Yireo migration (4): CSS3

Already some time ago, we launched our new Yireo site. But there are still some interesting aspects on the site, we would like to share with you. In this blog we would like to focus a bit on the CSS3 features it has.

Complete revamp and faster performance

The Joomla!/MageBridge/Magento site was not only challenging for us because we completely revamped the Joomla! architecture, but also because we want to increase the site performance dramatically. While we had already optimized the underlying webserver, another simple but effective improvement was waiting: Make the site as small as possible.

Without images

One major improvement was to use as little as images as possible. Because CSS version 3 offers many ways to accomplish this, we decided to head for CSS3. Ofcourse, supporting various browsers is always problem, but we decided to cut through the crap and send a wake-up call: If our site looks ugly in your browser, you need to update your browser - a bit harsh, but we have to implement new standards some day right?

Our main design-dude Hans got the assigment to redesign our logo ... without images. He said it was possible, we all had a good laugh, but actually he was in the right in the end. If you visit yireo.com/logo, you can see the use of our Yireo logo without the use of any images. Pretty cool. Unfortunately it never made it to our live site, because the CSS it comes with seems heavier then a simple PNG-image. But it proved a point anyway.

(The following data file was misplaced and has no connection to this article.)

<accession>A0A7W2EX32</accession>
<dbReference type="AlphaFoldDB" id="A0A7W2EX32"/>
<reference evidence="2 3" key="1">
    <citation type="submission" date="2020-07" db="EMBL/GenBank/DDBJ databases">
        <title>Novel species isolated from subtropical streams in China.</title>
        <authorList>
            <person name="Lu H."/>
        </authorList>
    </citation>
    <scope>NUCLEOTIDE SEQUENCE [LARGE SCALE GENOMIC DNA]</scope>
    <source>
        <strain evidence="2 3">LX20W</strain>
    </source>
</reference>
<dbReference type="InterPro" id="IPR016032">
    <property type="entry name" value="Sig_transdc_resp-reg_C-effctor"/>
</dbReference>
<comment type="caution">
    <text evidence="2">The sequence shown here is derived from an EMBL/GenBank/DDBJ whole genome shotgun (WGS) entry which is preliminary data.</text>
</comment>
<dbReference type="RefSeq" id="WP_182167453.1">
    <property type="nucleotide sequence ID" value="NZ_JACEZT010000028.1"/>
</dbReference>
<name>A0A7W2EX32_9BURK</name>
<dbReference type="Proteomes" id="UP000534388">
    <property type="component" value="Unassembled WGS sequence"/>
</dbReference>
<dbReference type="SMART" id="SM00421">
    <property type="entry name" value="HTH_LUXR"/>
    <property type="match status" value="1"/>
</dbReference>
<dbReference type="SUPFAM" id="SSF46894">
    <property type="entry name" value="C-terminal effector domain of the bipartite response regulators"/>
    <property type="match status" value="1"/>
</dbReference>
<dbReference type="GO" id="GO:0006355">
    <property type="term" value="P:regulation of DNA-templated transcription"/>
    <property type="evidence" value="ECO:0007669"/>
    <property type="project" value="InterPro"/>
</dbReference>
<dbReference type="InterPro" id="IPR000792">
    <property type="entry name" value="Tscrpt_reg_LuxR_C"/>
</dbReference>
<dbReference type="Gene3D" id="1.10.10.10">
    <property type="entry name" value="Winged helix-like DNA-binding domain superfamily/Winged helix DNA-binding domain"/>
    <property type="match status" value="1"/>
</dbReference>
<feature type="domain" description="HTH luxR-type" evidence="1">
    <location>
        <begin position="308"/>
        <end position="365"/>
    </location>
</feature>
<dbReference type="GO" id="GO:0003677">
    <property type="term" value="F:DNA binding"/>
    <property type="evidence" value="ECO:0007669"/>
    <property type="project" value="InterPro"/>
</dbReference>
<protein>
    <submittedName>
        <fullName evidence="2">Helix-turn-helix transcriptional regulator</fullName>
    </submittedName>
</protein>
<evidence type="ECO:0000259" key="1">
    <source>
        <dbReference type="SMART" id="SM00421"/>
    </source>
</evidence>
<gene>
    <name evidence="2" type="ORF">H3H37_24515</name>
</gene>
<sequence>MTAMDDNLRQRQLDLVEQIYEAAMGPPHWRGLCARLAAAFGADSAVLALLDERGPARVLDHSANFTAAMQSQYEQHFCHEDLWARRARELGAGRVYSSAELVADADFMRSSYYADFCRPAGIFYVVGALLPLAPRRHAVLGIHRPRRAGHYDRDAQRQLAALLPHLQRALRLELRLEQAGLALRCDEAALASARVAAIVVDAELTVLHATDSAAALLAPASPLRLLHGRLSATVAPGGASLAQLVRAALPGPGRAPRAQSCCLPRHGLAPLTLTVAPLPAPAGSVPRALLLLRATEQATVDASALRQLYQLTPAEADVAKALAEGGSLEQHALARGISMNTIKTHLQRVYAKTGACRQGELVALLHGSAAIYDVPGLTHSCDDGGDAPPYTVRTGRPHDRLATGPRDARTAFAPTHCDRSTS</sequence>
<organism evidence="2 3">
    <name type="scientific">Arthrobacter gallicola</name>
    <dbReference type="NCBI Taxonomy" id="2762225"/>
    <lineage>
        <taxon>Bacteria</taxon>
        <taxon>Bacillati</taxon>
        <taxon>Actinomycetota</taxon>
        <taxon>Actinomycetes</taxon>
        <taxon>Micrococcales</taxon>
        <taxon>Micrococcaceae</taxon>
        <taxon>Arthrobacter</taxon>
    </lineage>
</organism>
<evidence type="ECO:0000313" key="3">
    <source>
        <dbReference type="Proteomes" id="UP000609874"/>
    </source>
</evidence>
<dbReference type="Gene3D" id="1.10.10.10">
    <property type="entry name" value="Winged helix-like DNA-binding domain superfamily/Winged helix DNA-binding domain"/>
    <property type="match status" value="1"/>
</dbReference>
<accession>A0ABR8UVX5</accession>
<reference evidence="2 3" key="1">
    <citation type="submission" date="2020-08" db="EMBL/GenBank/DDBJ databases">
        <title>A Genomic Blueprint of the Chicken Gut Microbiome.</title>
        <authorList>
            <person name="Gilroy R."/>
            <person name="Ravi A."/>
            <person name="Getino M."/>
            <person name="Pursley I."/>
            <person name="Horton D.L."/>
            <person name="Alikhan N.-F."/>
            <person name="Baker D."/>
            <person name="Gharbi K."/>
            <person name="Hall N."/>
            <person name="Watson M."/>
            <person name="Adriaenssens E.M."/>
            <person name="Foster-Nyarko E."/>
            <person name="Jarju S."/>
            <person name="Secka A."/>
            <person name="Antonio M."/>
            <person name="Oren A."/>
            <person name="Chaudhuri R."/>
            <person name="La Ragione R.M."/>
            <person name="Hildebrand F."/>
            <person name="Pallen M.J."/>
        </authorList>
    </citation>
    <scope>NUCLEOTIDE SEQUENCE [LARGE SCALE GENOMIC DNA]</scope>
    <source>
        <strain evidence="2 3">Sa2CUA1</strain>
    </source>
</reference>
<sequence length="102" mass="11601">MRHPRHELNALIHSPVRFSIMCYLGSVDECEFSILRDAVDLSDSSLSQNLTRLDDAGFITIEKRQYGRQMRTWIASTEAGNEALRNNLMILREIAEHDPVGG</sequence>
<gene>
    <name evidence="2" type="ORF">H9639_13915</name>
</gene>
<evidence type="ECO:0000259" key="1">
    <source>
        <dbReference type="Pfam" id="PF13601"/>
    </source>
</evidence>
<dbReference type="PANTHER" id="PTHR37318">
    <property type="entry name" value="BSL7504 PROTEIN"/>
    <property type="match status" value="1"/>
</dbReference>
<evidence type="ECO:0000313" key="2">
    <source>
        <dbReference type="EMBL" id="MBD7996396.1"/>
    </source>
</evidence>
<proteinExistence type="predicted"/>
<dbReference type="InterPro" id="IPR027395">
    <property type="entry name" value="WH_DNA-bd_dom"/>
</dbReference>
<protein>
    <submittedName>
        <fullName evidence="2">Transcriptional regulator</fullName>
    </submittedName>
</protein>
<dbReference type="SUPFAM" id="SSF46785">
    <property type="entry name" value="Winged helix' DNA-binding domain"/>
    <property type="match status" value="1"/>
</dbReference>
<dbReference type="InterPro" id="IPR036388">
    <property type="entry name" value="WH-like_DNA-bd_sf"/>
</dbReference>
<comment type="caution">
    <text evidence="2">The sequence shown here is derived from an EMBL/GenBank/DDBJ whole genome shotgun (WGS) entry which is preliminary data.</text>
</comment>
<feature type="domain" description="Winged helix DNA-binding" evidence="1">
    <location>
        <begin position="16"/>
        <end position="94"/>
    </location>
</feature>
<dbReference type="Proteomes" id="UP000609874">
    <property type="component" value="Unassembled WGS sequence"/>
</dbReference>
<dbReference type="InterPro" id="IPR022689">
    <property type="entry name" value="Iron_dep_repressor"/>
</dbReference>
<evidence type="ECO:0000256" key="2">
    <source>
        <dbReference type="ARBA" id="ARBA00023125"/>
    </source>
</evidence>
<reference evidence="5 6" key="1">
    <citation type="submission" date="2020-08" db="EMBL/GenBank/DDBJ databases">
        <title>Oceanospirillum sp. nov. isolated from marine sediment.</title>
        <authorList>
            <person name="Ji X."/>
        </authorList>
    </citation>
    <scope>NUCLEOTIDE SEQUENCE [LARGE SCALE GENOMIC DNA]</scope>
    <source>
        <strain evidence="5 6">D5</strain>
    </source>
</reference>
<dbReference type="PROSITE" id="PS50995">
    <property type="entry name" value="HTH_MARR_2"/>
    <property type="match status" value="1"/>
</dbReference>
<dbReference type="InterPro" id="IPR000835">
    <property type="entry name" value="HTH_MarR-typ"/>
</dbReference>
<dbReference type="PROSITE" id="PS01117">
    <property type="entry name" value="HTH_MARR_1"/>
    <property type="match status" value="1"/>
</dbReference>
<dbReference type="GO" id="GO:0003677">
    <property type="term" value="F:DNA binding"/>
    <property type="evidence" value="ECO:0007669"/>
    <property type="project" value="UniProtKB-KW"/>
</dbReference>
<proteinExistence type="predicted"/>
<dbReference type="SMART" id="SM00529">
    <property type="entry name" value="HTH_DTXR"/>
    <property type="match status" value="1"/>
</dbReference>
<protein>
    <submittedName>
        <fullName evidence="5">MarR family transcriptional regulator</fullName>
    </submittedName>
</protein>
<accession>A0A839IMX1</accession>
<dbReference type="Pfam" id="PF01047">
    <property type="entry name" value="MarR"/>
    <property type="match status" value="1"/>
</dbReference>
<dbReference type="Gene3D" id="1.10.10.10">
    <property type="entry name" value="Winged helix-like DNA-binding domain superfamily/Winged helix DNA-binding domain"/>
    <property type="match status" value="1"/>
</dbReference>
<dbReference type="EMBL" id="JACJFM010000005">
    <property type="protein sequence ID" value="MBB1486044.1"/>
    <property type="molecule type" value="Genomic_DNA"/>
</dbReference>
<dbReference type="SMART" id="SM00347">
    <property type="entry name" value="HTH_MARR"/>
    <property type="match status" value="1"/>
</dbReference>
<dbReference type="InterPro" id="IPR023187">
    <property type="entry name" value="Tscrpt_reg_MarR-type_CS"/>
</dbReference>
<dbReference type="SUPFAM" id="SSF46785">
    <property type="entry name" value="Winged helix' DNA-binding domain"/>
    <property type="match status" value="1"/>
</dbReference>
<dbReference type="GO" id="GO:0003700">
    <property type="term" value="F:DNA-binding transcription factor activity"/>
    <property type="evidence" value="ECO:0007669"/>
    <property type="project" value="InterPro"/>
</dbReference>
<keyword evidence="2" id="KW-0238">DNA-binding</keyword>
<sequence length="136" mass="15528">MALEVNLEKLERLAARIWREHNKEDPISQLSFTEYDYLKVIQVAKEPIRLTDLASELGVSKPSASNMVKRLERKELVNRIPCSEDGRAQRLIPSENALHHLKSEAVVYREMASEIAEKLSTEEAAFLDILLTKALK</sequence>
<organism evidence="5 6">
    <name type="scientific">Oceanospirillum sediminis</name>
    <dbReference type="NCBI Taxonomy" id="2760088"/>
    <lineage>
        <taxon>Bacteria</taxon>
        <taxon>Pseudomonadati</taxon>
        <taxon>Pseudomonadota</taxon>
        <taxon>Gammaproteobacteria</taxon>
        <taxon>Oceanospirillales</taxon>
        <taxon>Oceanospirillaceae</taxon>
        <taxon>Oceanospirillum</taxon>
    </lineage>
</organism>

Meet the Yireo designs

In pre-CSS3 webdesign, for various purposes, images are used. With CSS3 we were able to replace a lot of these images with basic CSS-code. For instance, the gradients in the top of every Yireo page would normally be built using a background-image that is repeated vertically. With CSS3, you can just set the gradient attribute to accomplish the same.

CSS3 also ships with the text-shadow attribute, which makes implementing shadow-efects easy as hell. Rounded corners were a bit more challenging, basically because IE sucks. With CSS3-compliant browsers the radius-attribute can easily be set, but we used CSS3 PIE to implement rounded corners as well for IE.

There you go: CSS3

So that's it: Our Yireo site runs with CSS3 and therefor ships with a minimum of images. Still, we made some extra modifications. Only recently we scratched our head because the homepage was shipping with 4 heavy images that weighed almost 600Kb in total. We decided to cut down the marketing-effect a bit, and create more basic images instead - earning almost 250Kb.

And next ... HTML5

Still, we have one more challenge to go: We would like to fully implement HTML5 to be completely prepared for all new standards. Our current site is fully W3C-compliant, but HTML5 just sounds so cool. We will keep you updated as it goes.